Many people are allergic to dust mites – more specifically, the allergens that originate in their droppings, which contain substances that can trigger symptoms like itching, sneezing, and coughing.1,2
For most of us, dust mite allergy symptoms come and go, especially if the dust mite problem is taken care of with professional pest control services.
But for people with asthma, dust mite allergens can trigger major immune system responses that result in much more severe symptoms, such as chest tightness, wheezing, and trouble breathing.3
And even after you reduce or remove your exposure to these allergens, the damage caused by inflammation linked to the asthmatic immune system response can result in harm to the very genetic material in the lungs themselves.4
And for the millions of people who suffer from asthma, this genetic damage of inflammation from dust mite exposure can cause lifelong health issues, which starts from worsening asthma symptoms and can gradually turn into more severe respiratory conditions.
A groundbreaking study on dust mites and asthma
A 2016 study in The Journal of Allergy and Clinical Immunology first broke the news about just how harmful dust mite allergens can be to people with asthma.5
Using samples of lung tissue from people with asthma, researchers in the study exposed the samples to allergens from dust mites and looked at the following variables:
- breaks in the DNA strands of lung tissue
- the activity of DNA repair proteins in response to allergens
- the increased presence of lung cell death (apoptosis) that makes way for the production of new cells
- the effect of dust mite allergens on tissue in the lungs called bronchial epithelial cells, which are responsible for many immune system responses in the lungs when exposed to allergy triggers6
The researchers found that exposure to dust mite allergens caused inflammatory proteins called cytokines to work even harder than usual, which can cause long-term tissue damage.
And dust mite allergens also caused the production of reactive oxygen species (ROS) in the lungs – ROS, also known as free radicals, are unstable molecules that can move around your tissues and result in systemic inflammation and DNA damage throughout the body.
Over time, inflammation in your lungs associated with asthma can lead to the development of cancer cells as well as other conditions like diabetes, cognitive decline, and premature aging.7
Dust mite allergens aren’t just a nuisance if you have asthma. They can be a real threat to your health – not only do they make asthma worse, they can also pave the way for many other much more severe conditions.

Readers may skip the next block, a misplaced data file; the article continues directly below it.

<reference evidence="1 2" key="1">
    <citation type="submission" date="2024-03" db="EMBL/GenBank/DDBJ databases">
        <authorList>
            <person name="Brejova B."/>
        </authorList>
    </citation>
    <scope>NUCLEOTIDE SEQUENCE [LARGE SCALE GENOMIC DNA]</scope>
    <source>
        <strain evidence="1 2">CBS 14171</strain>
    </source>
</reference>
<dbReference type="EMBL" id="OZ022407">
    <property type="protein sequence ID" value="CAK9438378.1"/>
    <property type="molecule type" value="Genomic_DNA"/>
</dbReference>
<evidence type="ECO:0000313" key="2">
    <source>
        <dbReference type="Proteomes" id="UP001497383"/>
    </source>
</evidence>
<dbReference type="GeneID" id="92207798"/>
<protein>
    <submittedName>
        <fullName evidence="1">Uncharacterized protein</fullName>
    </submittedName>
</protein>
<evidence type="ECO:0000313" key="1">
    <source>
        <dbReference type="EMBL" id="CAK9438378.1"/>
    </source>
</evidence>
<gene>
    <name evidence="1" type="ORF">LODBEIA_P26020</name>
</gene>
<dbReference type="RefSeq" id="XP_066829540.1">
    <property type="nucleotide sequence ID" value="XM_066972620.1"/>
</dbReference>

And an earlier 2014 study found these sorts of processes happening beyond the lungs – damage from ROS from exposure to dust mite allergens in people with asthma can be found in circulating blood throughout your body.8
But it’s not all doom and gloom – in response to inflammation, your lung tissues ramp up their DNA repair processes, including the process known as apoptosis, or programmed cell death.
Along with other mechanisms for fixing DNA damage, such as breaking the strands of DNA to help ensure the production of new DNA, apoptosis helps your body fix the damage caused by the asthmatic response of dust mite allergens.9
How do I protect myself from dust mite allergies if I have asthma?
Over time, constant exposure to dust mite allergens can overpower your body’s ability to repair your tissues from damage from inflammation.
So the first step in protecting yourself is removing the source of dust mites altogether. There are a few ways you can do this, both by reducing the chances dust mites have to breed in your home and by stopping them from getting into your home ever again:
- Keep your indoor humidity lower than 55%. Dust mites love moisture, so a dryer environment can help keep them from reproducing.
- Minimize carpeting throughout your home, as dust mites thrive in Remove carpeting from the bedroom, if possible.
- Don’t let your pets spend too much time in your bedroom, where they can track in dust mites and their eggs.
- Replace your mattress and pillows at least once every eight years or more if you have severe dust mite allergies and use dust mite-resistant casing for your bedding.
Use a high-efficiency dust mite air purifier. The HealthPro Plus helps remove 99.5% of particles down to 0.003 microns, designed to capture not only particulate matter from dust mite droppings but also gases and odors that can cause respiratory irritation and asthma attacks. The Perfect 16 whole-house air purifier can also help purify the air using your HVAC system if you have a dust mite issue throughout your home.